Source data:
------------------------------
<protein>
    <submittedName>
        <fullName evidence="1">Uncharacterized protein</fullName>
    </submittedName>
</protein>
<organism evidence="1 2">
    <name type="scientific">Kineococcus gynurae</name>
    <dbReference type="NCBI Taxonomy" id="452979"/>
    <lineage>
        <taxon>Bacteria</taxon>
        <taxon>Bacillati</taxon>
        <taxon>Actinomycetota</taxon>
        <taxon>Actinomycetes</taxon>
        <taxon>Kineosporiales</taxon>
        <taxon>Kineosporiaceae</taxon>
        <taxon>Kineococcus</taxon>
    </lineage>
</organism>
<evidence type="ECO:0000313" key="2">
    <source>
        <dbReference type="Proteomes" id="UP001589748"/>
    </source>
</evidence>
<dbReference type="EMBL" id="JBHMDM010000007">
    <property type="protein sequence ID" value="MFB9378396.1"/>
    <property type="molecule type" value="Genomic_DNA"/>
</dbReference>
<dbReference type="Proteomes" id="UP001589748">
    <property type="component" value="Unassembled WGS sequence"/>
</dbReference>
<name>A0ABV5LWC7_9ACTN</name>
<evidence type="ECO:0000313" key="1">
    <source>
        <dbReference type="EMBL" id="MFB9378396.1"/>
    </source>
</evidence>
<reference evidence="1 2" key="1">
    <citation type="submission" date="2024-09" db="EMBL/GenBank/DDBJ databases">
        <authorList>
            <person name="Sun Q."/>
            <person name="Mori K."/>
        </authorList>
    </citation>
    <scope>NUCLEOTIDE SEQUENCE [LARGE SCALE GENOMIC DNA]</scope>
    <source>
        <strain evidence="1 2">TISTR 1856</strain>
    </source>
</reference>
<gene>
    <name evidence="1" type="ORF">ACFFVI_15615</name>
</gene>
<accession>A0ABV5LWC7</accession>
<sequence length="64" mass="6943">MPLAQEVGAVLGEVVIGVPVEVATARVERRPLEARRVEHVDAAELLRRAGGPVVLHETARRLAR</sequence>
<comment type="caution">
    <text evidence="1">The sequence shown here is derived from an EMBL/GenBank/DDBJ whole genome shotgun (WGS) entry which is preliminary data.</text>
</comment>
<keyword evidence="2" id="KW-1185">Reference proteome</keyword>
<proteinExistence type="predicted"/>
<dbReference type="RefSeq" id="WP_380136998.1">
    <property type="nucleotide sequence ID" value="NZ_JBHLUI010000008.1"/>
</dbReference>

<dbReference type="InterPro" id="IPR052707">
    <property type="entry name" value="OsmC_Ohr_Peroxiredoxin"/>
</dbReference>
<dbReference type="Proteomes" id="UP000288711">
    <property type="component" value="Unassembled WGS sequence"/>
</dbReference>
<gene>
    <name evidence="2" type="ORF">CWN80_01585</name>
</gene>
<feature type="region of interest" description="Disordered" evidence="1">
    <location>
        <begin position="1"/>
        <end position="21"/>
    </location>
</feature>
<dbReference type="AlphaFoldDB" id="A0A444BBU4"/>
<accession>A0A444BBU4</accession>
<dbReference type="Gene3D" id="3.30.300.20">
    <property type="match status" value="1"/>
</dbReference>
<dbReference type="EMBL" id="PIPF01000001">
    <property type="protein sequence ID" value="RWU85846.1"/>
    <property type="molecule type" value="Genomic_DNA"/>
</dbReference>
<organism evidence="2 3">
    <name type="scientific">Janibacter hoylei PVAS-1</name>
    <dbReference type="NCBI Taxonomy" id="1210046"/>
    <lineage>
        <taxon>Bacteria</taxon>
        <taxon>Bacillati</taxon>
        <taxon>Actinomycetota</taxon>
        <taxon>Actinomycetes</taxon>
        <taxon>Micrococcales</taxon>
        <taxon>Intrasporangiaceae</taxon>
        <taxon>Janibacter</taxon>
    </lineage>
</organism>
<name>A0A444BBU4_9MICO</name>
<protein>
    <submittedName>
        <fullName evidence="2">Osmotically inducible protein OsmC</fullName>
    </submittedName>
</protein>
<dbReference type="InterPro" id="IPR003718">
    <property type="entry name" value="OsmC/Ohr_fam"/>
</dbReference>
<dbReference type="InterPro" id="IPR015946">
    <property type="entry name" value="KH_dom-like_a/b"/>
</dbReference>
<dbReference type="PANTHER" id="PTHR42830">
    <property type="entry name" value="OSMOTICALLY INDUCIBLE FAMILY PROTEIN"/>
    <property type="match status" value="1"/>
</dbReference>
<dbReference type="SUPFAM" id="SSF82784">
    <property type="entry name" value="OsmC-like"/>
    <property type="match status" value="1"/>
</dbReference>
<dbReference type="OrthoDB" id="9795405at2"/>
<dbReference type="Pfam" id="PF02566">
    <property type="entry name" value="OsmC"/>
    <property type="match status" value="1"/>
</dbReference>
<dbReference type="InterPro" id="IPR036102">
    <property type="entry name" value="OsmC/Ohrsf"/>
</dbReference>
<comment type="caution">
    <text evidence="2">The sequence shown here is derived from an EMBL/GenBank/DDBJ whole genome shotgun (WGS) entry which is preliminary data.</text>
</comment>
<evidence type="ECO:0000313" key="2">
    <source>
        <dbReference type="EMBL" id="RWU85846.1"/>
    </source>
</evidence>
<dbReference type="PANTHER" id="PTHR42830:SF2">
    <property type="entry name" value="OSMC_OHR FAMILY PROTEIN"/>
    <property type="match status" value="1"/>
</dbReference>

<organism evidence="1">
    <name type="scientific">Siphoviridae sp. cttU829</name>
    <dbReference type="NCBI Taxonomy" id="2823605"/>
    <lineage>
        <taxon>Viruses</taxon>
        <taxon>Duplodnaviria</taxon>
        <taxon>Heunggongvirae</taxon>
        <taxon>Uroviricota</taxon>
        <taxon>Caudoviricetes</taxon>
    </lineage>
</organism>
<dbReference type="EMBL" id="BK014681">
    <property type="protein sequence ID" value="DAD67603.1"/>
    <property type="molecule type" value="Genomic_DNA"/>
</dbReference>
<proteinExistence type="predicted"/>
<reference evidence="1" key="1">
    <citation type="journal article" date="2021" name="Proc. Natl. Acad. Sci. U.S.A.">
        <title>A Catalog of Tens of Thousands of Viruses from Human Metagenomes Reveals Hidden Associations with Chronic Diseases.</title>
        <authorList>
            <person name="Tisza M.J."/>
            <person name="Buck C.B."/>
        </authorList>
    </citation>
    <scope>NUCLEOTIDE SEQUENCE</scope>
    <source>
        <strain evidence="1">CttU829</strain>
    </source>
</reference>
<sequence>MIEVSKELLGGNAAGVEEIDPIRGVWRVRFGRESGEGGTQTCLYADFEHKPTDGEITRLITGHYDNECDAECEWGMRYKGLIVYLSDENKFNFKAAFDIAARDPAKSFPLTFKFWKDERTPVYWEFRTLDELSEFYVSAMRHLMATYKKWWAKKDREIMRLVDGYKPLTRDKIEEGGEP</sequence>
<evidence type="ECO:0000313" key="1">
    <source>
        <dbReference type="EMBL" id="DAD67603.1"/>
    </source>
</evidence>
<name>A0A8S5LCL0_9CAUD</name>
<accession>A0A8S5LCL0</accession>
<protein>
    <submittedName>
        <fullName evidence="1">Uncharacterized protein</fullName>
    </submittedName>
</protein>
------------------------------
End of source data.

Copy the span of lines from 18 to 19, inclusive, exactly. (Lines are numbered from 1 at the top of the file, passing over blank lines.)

</organism>
<evidence type="ECO:0000313" key="2">